He asks you to leave the materials for him to review and invites you to call his office in a week or so.  You return to your office, feeling optimistic about the new connection you have forged.  You make a note in your calendar to call Peter’s office early the following week, and settle back into your other duties.

Question:  Upon review, how would you analyze the strategy you employed for your first meeting with Peter Stone?  Considering each of the choices you made, what do you think you did right?  What do you think you did wrong?  What do you think is the likely outcome of this story?  Think carefully about your answers before you continue reading!

Meeting with Peter Stone: The Post-Mortem

Many of the choices made in the Peter Stone case study are ones typically employed by nonprofit fundraisers in planning and conducting a first meeting.  Unfortunately, they combine to produce a strategy that is likely to lead only to a superficial relationship rather than a true partnership.  This, in turn, is likely to stimulate a merely transactional gift (or no gift at all) rather than a transformational one, as well as a smaller financial commitment.

Here are the mistakes made by the fundraiser that are likely to create obstacles to a fully successful relationship:

  • Inadequate preparatory research.  The fundraiser in the case study had only a brief conversation with John Brown, the source of the referral.  Instead, he should have asked John, “Tell me what you know about Peter,” seeking clues about Peter’s background, interests, personality, values, goals, and philanthropic mindset.  Advance research can significantly improve the odds of success of your first meeting.
  • Inappropriate venue.  As we’ve noted, the potential partner’s office is a poor choice of location for a mission-oriented conversation.  Rather than meeting with Peter in his office, the fundraiser should have suggested a home visit or some neutral third site without distractions.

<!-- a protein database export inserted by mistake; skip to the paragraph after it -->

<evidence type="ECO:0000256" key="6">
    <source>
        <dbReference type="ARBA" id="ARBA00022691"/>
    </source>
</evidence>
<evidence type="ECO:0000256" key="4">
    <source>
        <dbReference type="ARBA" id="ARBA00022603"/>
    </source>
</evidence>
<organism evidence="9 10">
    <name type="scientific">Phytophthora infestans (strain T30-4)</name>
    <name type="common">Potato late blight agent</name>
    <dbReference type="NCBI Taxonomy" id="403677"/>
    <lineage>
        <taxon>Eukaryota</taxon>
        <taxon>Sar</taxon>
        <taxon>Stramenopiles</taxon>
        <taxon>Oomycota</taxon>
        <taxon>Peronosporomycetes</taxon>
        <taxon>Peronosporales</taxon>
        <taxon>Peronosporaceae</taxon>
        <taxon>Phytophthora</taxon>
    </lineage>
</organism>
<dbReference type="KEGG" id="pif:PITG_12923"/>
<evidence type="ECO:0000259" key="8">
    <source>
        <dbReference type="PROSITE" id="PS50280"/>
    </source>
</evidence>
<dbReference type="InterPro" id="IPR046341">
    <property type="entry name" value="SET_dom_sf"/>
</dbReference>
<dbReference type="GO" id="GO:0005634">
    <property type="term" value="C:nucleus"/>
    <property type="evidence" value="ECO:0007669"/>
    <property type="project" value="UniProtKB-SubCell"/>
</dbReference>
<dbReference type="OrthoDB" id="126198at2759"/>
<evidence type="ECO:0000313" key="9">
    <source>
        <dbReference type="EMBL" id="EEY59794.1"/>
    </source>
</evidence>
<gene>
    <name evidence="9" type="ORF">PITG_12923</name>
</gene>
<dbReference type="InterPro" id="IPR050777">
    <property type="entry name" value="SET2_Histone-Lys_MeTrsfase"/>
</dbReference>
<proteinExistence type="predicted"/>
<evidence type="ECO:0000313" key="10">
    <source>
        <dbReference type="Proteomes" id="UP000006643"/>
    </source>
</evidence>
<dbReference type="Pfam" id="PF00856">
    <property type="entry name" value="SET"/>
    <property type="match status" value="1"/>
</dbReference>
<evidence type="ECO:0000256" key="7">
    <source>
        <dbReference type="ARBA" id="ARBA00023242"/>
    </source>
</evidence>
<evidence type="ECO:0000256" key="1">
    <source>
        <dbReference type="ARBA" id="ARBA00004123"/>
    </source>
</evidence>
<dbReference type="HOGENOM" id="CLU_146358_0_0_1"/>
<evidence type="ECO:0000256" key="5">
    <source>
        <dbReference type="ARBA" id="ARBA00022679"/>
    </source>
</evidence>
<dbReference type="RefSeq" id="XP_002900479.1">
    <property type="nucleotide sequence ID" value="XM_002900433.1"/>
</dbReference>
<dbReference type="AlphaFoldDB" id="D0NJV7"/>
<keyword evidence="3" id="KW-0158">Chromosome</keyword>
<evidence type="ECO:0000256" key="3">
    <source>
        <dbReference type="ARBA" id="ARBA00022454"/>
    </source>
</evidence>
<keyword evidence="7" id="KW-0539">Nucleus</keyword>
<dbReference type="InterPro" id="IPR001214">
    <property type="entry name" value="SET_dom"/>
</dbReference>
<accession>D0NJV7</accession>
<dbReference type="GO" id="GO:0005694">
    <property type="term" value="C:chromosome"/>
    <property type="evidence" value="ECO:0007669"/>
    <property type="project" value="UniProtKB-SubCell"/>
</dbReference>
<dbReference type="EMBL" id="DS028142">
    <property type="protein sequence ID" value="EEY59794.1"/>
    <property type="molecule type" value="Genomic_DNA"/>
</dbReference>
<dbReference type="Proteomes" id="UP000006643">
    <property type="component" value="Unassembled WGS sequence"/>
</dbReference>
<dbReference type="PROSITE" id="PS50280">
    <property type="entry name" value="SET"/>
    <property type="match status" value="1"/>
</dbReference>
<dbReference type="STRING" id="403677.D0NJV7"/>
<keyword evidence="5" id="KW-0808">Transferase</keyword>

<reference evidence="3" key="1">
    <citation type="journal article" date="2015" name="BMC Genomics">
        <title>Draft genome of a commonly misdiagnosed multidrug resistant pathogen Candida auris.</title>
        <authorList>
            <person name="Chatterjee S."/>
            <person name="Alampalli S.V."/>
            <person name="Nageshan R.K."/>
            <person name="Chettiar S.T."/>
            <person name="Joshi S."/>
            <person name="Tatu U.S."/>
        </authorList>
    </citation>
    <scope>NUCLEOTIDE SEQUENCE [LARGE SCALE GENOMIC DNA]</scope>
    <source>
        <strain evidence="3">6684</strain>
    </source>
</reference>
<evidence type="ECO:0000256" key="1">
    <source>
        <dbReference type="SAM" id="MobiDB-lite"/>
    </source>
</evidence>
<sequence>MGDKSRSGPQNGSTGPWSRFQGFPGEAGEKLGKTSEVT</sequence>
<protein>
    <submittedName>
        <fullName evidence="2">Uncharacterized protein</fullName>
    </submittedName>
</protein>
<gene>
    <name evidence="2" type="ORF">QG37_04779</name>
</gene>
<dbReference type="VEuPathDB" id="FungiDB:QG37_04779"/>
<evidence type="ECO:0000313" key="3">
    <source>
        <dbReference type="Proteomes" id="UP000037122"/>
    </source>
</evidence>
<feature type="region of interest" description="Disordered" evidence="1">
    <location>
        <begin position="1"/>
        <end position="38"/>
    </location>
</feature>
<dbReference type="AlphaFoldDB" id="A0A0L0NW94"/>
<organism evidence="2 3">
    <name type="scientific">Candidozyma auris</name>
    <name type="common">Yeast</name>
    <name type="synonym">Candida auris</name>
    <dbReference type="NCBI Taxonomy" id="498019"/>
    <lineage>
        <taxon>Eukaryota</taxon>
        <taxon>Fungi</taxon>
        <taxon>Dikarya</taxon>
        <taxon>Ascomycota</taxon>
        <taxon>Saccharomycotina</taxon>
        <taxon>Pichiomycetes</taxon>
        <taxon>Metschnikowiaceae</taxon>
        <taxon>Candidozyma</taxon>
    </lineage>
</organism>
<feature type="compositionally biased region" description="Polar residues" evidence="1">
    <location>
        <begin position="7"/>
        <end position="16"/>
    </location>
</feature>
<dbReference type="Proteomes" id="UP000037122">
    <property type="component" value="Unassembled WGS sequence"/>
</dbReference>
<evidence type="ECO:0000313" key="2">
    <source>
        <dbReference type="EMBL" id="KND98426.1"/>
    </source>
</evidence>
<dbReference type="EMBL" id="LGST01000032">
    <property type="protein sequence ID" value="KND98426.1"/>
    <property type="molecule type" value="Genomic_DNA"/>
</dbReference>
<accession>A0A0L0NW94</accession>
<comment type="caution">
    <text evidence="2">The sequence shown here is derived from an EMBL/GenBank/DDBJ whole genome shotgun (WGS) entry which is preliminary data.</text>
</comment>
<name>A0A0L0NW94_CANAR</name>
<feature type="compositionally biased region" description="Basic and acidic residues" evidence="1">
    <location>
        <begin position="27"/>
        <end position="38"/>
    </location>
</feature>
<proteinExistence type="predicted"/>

• Over-reliance on supporting materials.  Showing a video and presenting written materials is generally an ineffective way to introduce the story of an organization.  Instead, the fundraiser should have used the power of a personal narrative to bring the mission to life and connect it to Peter’s own story.
  • Failure to establish a personal connection.  In the case study, the fundraiser exchanges a little small talk with Peter, then presents a “sales pitch” for the organization.  Instead, he should have launched an open-ended conversation with a question like, “Why are you interested in us?”  The purpose is to invite an in-depth discussion of Peter’s life experiences, goals, values, and aspirations.  If the mission of the organization fits naturally into that context, the conversation will make that connection obvious.
  • Rushing to ask for a donation.  Asking for a gift in a first meeting is almost always premature.  Put yourself in the shoes of a prospective donor, who may have received a dozen requests for philanthropic funding this week.  What makes your organization special enough to stand out from the pack?  That question can only be answered on the basis of a deeper personal connection—which is why jumping straight to a request for a donation is just as big a mistake as delaying it needlessly.
  • Inadequate follow-up.  In addition to calling the prospective donor in a week’s time, the fundraising should have capitalized on the meeting by sending an email or personal note to the other members of the board—prominently mentioning John Brown’s role in making the introduction.  This simple step is likely to inspire other board members to make referrals of their own.

If you missed some of these mistakes, don’t feel bad—even highly experienced fundraisers do the same!  Just learn from the case study and use the lessons it teaches to help make your next first meeting much more effective and powerful!